7)   A Language Translation Exercise in Your Peace Garden?

We are International School Peace Gardens based in a bilingual country (Canada).  Our FAQ index will lead you to pages in Français and Español, but we would be like to expand these pages and host additional pages in other languages.  If you would like to help us by being a "foreign language contact" who can assist with translation, and the development of a web page in another language, we would like to hear from you.  How about making it a class language project conducted, of course, in your School Peace Garden?



8)  Involving Parents and the Community

IHTEC has found that parents are only too willing to find any ideas that help to keep their young people safe at school. Just focus on setting the Peace Garden up, let the parents know via newsletters, and invite them to donate and participate with their children in the planting.  The planting of a School Peace Garden frequently becomes a weekend community event with families and local businesses donating time and materials.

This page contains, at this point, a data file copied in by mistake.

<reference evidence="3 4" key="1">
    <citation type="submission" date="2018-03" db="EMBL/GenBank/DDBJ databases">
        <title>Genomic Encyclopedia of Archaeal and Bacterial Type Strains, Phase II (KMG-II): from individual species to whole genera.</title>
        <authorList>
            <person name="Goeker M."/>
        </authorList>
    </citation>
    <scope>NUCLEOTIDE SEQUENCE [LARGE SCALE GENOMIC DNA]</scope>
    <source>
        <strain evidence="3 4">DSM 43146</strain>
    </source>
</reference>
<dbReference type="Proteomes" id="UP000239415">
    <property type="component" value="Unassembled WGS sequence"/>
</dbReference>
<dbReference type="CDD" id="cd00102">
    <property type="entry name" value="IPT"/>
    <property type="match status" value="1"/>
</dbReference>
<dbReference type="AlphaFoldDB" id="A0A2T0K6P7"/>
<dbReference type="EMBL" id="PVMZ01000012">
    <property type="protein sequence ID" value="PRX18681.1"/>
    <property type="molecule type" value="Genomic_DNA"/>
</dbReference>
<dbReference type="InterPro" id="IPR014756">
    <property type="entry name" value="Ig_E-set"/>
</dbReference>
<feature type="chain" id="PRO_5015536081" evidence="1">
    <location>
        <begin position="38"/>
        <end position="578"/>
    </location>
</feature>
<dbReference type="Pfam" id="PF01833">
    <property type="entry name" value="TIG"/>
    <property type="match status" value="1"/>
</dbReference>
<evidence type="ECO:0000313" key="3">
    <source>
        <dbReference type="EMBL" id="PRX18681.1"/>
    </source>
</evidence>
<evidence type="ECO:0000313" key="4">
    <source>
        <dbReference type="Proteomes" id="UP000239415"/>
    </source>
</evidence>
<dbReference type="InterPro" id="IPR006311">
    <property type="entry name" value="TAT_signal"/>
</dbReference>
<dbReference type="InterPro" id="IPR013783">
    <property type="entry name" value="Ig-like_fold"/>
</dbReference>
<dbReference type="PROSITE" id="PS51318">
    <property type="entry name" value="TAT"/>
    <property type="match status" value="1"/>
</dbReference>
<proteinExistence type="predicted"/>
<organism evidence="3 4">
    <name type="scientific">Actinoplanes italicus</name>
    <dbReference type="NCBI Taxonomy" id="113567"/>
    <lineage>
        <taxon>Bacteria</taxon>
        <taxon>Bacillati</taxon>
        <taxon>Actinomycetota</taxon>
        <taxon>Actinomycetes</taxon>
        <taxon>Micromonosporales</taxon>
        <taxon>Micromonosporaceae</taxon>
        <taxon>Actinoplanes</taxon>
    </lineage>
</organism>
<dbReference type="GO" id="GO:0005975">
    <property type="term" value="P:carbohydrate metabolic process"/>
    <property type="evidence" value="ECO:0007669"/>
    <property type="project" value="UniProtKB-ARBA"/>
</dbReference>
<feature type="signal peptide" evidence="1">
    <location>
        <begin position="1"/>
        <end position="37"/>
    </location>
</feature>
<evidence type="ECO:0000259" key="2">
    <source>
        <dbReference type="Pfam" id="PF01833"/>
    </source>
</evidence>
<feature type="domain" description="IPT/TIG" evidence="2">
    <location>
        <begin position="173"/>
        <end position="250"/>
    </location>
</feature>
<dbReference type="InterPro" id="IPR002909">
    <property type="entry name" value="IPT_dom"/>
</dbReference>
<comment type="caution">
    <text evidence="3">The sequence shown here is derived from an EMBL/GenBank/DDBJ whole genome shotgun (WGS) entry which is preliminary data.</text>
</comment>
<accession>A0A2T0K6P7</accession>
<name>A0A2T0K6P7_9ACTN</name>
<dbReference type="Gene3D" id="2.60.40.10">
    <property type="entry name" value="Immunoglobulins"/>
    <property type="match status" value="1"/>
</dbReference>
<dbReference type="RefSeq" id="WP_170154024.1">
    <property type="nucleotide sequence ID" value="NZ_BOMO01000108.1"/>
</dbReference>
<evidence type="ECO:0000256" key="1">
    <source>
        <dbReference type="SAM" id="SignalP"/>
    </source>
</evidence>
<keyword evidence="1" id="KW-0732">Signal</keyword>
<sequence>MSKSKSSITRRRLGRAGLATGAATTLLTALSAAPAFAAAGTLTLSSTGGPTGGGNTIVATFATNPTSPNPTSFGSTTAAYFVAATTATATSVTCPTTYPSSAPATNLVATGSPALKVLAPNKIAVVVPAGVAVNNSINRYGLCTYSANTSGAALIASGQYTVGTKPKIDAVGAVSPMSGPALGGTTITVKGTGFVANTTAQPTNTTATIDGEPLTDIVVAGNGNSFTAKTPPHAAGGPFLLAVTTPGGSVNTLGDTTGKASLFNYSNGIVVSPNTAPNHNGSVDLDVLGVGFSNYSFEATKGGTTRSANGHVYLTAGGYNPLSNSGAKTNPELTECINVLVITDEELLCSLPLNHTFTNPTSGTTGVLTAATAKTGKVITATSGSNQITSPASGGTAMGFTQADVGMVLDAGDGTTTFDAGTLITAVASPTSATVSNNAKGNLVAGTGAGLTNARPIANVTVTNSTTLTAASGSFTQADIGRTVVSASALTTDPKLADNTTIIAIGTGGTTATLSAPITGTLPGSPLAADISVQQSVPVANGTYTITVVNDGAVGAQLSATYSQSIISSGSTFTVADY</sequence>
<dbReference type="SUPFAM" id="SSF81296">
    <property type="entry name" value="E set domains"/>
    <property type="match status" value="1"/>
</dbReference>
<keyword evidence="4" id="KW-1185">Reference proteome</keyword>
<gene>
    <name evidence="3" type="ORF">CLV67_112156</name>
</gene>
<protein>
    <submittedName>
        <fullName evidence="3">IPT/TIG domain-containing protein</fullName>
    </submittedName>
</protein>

9)   Involving Your Immediate Neighbours

Invite your neighbours to a meeting and discuss what and why you are working on the Peace Garden. Tell them that they are welcome to participate by sharing their knowledge with students and teachers, or by donating plant materials from their garden. They may also like to plant a peace garden in their back yard focused on increasing the number of plant species which will attract various birds and insects.  The neighbours can join with the children in keeping a record  of what species are visiting the neighbours gardens. This forms an inter - generational link which is win-win.